Iraqi cleric's fighters drive out Italian troops
Two US soldiers, 3 coalition workers die in other action
BAGHDAD -- Fighters loyal to radical cleric Moqtada al-Sadr drove Italian forces from a base in the southern city of Nasiriyah yesterday and attacked coalition headquarters there with grenade and mortar fire as tensions in the Shi'ite region escalated.
Two US soldiers died elsewhere. Gunmen also killed three Iraqi women working for the US-led coalition.
Two Iraqi fighters were killed and 20 were wounded in battles in Nasiriyah, mostly at two bridges crossing the Euphrates River, residents said.
The Italian troops evacuated as their base came under repeated attack. Portuguese police were called to support the Italians, seeing action for the first time since the force of 128 deployed to Nasiriyah in November, a Portuguese duty officer said, speaking on the condition of anonymity.
At least 10 Italians were wounded, one critically, contingent spokesman Lieutenant Colonel Giuseppe Perrone said by phone. He said the Italians relocated to the nearby Tallil Air Base.
Elsewhere in Nasiriyah, a convoy transporting the Italian official in charge of the city, Barbara Contini, came under attack as it neared the headquarters of the US-led Coalition Provisional Authority, Perrone said. Two Italian paramilitary police were wounded.
Fighting in Nasiriyah began Friday. All but two civilian staffers of the coalition were evacuated from their headquarters and taken to a military base because of attacks by Sadr's fighters. The radical cleric launched an uprising last month and faces an arrest warrant in the murder of a rival moderate cleric last year.
Elsewhere in southern Iraq, assailants in Basra fired a mortar shell that hit a house near a British military base, killing four Iraqi civilians, including 2-year-old twin girls, witnesses said. Four people were wounded. All the victims were related.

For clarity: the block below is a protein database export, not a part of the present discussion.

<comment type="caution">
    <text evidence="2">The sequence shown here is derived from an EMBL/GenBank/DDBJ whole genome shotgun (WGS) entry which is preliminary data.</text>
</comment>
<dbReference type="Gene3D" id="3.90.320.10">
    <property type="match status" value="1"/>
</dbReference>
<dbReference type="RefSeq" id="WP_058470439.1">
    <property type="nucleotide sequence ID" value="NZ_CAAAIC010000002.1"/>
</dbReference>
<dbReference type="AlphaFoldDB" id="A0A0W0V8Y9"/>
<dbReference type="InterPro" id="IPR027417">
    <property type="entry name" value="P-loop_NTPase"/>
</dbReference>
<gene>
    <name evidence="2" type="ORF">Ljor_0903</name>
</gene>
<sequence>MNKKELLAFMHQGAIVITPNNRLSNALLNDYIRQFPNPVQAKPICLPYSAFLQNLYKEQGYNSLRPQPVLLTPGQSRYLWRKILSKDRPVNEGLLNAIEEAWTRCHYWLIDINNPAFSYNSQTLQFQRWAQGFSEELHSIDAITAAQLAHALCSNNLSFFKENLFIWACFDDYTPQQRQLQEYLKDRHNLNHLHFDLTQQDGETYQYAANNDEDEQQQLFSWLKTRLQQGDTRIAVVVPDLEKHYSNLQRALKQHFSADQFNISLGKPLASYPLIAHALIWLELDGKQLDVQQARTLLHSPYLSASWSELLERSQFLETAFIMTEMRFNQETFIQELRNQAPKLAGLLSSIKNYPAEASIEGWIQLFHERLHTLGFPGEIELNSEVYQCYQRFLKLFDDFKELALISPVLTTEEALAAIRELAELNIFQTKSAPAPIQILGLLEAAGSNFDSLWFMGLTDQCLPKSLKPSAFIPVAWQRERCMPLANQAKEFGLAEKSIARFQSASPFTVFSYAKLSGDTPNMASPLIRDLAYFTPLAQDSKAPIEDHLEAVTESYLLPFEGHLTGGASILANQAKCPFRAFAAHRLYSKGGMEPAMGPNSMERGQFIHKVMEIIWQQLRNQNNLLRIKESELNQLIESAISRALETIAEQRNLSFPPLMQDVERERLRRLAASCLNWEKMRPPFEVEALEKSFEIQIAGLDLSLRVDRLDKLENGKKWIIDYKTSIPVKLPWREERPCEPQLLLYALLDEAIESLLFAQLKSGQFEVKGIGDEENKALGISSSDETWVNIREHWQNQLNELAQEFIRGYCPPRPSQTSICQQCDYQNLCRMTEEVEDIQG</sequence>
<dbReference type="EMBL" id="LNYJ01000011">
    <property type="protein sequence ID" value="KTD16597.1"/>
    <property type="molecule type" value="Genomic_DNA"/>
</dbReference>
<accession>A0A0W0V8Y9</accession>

Also, gunmen fired on a minibus and detonated explosives in Baghdad yesterday, killing two Iraqi women and the driver and injuring another woman. Police said the women were working for the Americans but did not specify their jobs.
Early yesterday, a female Iraqi translator working with US troops was killed and another was critically injured when gunmen broke into their houses in Mahmoudiyah, said Dawood al-Taee, director of the city's hospital.
The civilian killings appeared to be part of a rebel strategy to deter cooperation between Iraqis and the coalition, which plans to hand over sovereignty June 30.
One US soldier was killed Saturday night when a bomb exploded beside a vehicle in Baghdad, the Army said yesterday. A second soldier died of wounds suffered during a firefight Saturday south of the capital, the military said.
No further details were released.
The deaths bring to 777 the number of US service members who have died since the beginning of military operations in Iraq last year. Of those, 567 died as a result of hostile action and 210 died of nonhostile causes.
In central Baghdad, several explosions were heard near the US-controlled Green Zone. It was unclear what caused the blasts; smoke could be seen rising from the west side of the Tigris River.
The coalition is trying to disband Sadr's militia and sideline its radical leadership before handing power to a new Iraqi government. American forces and Sadr's supporters fought heavy battles in recent days in the holy cities of Najaf and Karbala.
American tanks drove through the center of Karbala yesterday and exchanged gunfire with insurgents. The tanks also opened fire to break up an anti-American demonstration.
Coalition forces guarding large quantities of captured arms and explosives at Karbala's Mukhaiyam mosque came under mortar fire three times overnight, said Lieutenant Colonel Robert Strzelecki, spokesman for the Polish-led multinational force in south-central Iraq.
Earlier in the week, coalition troops drove out insurgents using the mosque as a base of operations.
Apparent gunfire slightly damaged one of Shi'ite Islam's holiest shrines in Najaf on Friday, prompting calls for revenge against the Americans and even suicide attacks against the coalition.
The US military has said Sadr's Mahdi Army was probably responsible, but Iran's supreme leader yesterday accused the United States of damaging the shrine through "foolish" actions.
Two US tanks were stationed yesterday in a main square in Najaf, while militiamen held positions in the cemetery and other areas.